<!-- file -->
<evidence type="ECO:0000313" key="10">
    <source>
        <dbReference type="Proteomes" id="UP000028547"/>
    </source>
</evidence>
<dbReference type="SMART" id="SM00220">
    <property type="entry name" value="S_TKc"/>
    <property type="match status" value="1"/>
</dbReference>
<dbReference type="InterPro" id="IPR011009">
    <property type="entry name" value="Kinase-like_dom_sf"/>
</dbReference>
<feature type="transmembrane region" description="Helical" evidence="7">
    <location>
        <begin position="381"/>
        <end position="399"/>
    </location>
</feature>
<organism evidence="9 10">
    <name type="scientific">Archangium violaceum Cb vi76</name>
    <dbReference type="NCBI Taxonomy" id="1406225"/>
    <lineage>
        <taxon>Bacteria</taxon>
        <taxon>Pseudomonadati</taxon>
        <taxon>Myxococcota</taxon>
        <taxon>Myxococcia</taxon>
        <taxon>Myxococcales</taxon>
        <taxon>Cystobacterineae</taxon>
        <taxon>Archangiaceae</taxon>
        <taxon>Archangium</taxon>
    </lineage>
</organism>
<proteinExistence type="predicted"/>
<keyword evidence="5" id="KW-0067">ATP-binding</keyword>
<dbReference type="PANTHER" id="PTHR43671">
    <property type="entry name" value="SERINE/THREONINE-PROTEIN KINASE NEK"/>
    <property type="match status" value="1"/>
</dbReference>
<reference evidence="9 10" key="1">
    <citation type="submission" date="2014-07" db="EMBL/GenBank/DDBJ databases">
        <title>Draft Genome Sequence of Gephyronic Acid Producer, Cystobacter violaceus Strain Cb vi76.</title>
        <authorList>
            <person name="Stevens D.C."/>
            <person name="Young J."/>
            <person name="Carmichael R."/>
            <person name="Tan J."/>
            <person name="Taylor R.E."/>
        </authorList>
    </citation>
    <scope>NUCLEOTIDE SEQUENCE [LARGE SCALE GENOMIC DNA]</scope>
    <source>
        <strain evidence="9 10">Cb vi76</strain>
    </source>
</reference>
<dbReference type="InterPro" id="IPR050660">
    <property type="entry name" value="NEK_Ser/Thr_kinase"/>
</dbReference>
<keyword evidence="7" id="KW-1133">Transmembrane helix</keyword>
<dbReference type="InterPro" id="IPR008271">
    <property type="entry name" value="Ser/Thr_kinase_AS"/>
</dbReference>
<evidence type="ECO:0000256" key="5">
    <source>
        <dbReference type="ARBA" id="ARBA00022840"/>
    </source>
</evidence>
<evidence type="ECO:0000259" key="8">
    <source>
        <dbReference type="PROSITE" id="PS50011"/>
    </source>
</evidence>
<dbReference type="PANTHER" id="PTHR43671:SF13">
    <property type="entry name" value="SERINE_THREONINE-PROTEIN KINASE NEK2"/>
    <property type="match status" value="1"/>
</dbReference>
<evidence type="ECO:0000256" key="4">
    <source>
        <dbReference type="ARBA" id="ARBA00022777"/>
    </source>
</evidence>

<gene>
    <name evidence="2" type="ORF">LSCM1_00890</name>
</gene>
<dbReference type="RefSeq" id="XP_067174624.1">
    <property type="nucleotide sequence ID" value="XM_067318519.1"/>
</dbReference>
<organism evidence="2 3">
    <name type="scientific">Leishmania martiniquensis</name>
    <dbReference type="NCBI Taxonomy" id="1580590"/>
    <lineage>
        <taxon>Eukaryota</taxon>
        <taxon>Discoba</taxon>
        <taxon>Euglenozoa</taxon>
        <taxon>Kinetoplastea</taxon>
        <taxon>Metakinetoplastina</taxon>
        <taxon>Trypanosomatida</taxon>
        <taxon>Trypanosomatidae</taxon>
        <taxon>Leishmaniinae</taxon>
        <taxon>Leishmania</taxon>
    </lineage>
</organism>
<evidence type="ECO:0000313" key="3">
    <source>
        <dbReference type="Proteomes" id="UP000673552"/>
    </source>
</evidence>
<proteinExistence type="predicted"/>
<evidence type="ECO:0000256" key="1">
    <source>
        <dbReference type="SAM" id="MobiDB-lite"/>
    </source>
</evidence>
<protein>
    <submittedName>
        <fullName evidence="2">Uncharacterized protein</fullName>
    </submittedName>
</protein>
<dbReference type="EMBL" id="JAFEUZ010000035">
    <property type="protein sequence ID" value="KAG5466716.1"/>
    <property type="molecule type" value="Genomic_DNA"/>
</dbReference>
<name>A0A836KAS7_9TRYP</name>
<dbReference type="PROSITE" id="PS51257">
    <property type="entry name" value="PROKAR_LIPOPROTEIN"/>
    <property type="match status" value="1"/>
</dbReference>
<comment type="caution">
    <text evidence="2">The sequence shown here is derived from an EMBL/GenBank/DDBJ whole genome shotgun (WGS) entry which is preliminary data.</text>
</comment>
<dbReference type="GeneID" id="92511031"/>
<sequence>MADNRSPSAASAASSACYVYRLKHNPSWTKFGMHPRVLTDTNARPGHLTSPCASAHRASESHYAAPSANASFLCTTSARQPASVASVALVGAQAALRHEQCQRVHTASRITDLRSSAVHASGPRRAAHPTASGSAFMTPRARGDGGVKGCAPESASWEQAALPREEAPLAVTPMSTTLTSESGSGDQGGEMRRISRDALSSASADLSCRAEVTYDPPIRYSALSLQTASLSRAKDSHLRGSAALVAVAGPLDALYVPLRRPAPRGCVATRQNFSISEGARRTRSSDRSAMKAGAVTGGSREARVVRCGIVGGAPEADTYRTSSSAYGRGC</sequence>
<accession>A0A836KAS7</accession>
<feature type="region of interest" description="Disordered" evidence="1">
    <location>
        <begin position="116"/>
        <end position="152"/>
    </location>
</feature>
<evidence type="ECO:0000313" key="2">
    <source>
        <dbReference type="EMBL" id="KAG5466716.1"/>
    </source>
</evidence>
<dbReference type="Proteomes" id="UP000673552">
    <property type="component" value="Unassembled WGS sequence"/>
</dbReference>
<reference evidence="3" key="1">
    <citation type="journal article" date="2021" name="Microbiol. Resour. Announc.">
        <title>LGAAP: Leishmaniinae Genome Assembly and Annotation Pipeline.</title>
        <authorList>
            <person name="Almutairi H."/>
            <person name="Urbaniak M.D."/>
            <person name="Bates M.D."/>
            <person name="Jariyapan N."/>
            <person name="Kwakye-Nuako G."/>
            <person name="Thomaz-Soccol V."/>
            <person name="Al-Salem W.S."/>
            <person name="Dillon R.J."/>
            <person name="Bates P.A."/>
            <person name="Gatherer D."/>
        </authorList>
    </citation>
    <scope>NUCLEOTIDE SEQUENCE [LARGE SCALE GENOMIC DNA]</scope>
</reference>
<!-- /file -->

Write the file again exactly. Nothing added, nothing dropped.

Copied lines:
<evidence type="ECO:0000313" key="10">
    <source>
        <dbReference type="Proteomes" id="UP000028547"/>
    </source>
</evidence>
<dbReference type="SMART" id="SM00220">
    <property type="entry name" value="S_TKc"/>
    <property type="match status" value="1"/>
</dbReference>
<dbReference type="InterPro" id="IPR011009">
    <property type="entry name" value="Kinase-like_dom_sf"/>
</dbReference>
<feature type="transmembrane region" description="Helical" evidence="7">
    <location>
        <begin position="381"/>
        <end position="399"/>
    </location>
</feature>
<organism evidence="9 10">
    <name type="scientific">Archangium violaceum Cb vi76</name>
    <dbReference type="NCBI Taxonomy" id="1406225"/>
    <lineage>
        <taxon>Bacteria</taxon>
        <taxon>Pseudomonadati</taxon>
        <taxon>Myxococcota</taxon>
        <taxon>Myxococcia</taxon>
        <taxon>Myxococcales</taxon>
        <taxon>Cystobacterineae</taxon>
        <taxon>Archangiaceae</taxon>
        <taxon>Archangium</taxon>
    </lineage>
</organism>
<proteinExistence type="predicted"/>
<keyword evidence="5" id="KW-0067">ATP-binding</keyword>
<dbReference type="PANTHER" id="PTHR43671">
    <property type="entry name" value="SERINE/THREONINE-PROTEIN KINASE NEK"/>
    <property type="match status" value="1"/>
</dbReference>
<reference evidence="9 10" key="1">
    <citation type="submission" date="2014-07" db="EMBL/GenBank/DDBJ databases">
        <title>Draft Genome Sequence of Gephyronic Acid Producer, Cystobacter violaceus Strain Cb vi76.</title>
        <authorList>
            <person name="Stevens D.C."/>
            <person name="Young J."/>
            <person name="Carmichael R."/>
            <person name="Tan J."/>
            <person name="Taylor R.E."/>
        </authorList>
    </citation>
    <scope>NUCLEOTIDE SEQUENCE [LARGE SCALE GENOMIC DNA]</scope>
    <source>
        <strain evidence="9 10">Cb vi76</strain>
    </source>
</reference>
<dbReference type="InterPro" id="IPR050660">
    <property type="entry name" value="NEK_Ser/Thr_kinase"/>
</dbReference>
<keyword evidence="7" id="KW-1133">Transmembrane helix</keyword>
<dbReference type="InterPro" id="IPR008271">
    <property type="entry name" value="Ser/Thr_kinase_AS"/>
</dbReference>
<evidence type="ECO:0000256" key="5">
    <source>
        <dbReference type="ARBA" id="ARBA00022840"/>
    </source>
</evidence>
<evidence type="ECO:0000259" key="8">
    <source>
        <dbReference type="PROSITE" id="PS50011"/>
    </source>
</evidence>
<dbReference type="PANTHER" id="PTHR43671:SF13">
    <property type="entry name" value="SERINE_THREONINE-PROTEIN KINASE NEK2"/>
    <property type="match status" value="1"/>
</dbReference>
<evidence type="ECO:0000256" key="4">
    <source>
        <dbReference type="ARBA" id="ARBA00022777"/>
    </source>
</evidence>

<gene>
    <name evidence="2" type="ORF">LSCM1_00890</name>
</gene>
<dbReference type="RefSeq" id="XP_067174624.1">
    <property type="nucleotide sequence ID" value="XM_067318519.1"/>
</dbReference>
<organism evidence="2 3">
    <name type="scientific">Leishmania martiniquensis</name>
    <dbReference type="NCBI Taxonomy" id="1580590"/>
    <lineage>
        <taxon>Eukaryota</taxon>
        <taxon>Discoba</taxon>
        <taxon>Euglenozoa</taxon>
        <taxon>Kinetoplastea</taxon>
        <taxon>Metakinetoplastina</taxon>
        <taxon>Trypanosomatida</taxon>
        <taxon>Trypanosomatidae</taxon>
        <taxon>Leishmaniinae</taxon>
        <taxon>Leishmania</taxon>
    </lineage>
</organism>
<evidence type="ECO:0000313" key="3">
    <source>
        <dbReference type="Proteomes" id="UP000673552"/>
    </source>
</evidence>
<proteinExistence type="predicted"/>
<evidence type="ECO:0000256" key="1">
    <source>
        <dbReference type="SAM" id="MobiDB-lite"/>
    </source>
</evidence>
<protein>
    <submittedName>
        <fullName evidence="2">Uncharacterized protein</fullName>
    </submittedName>
</protein>
<dbReference type="EMBL" id="JAFEUZ010000035">
    <property type="protein sequence ID" value="KAG5466716.1"/>
    <property type="molecule type" value="Genomic_DNA"/>
</dbReference>
<name>A0A836KAS7_9TRYP</name>
<dbReference type="PROSITE" id="PS51257">
    <property type="entry name" value="PROKAR_LIPOPROTEIN"/>
    <property type="match status" value="1"/>
</dbReference>
<comment type="caution">
    <text evidence="2">The sequence shown here is derived from an EMBL/GenBank/DDBJ whole genome shotgun (WGS) entry which is preliminary data.</text>
</comment>
<dbReference type="GeneID" id="92511031"/>
<sequence>MADNRSPSAASAASSACYVYRLKHNPSWTKFGMHPRVLTDTNARPGHLTSPCASAHRASESHYAAPSANASFLCTTSARQPASVASVALVGAQAALRHEQCQRVHTASRITDLRSSAVHASGPRRAAHPTASGSAFMTPRARGDGGVKGCAPESASWEQAALPREEAPLAVTPMSTTLTSESGSGDQGGEMRRISRDALSSASADLSCRAEVTYDPPIRYSALSLQTASLSRAKDSHLRGSAALVAVAGPLDALYVPLRRPAPRGCVATRQNFSISEGARRTRSSDRSAMKAGAVTGGSREARVVRCGIVGGAPEADTYRTSSSAYGRGC</sequence>
<accession>A0A836KAS7</accession>
<feature type="region of interest" description="Disordered" evidence="1">
    <location>
        <begin position="116"/>
        <end position="152"/>
    </location>
</feature>
<evidence type="ECO:0000313" key="2">
    <source>
        <dbReference type="EMBL" id="KAG5466716.1"/>
    </source>
</evidence>
<dbReference type="Proteomes" id="UP000673552">
    <property type="component" value="Unassembled WGS sequence"/>
</dbReference>
<reference evidence="3" key="1">
    <citation type="journal article" date="2021" name="Microbiol. Resour. Announc.">
        <title>LGAAP: Leishmaniinae Genome Assembly and Annotation Pipeline.</title>
        <authorList>
            <person name="Almutairi H."/>
            <person name="Urbaniak M.D."/>
            <person name="Bates M.D."/>
            <person name="Jariyapan N."/>
            <person name="Kwakye-Nuako G."/>
            <person name="Thomaz-Soccol V."/>
            <person name="Al-Salem W.S."/>
            <person name="Dillon R.J."/>
            <person name="Bates P.A."/>
            <person name="Gatherer D."/>
        </authorList>
    </citation>
    <scope>NUCLEOTIDE SEQUENCE [LARGE SCALE GENOMIC DNA]</scope>
</reference>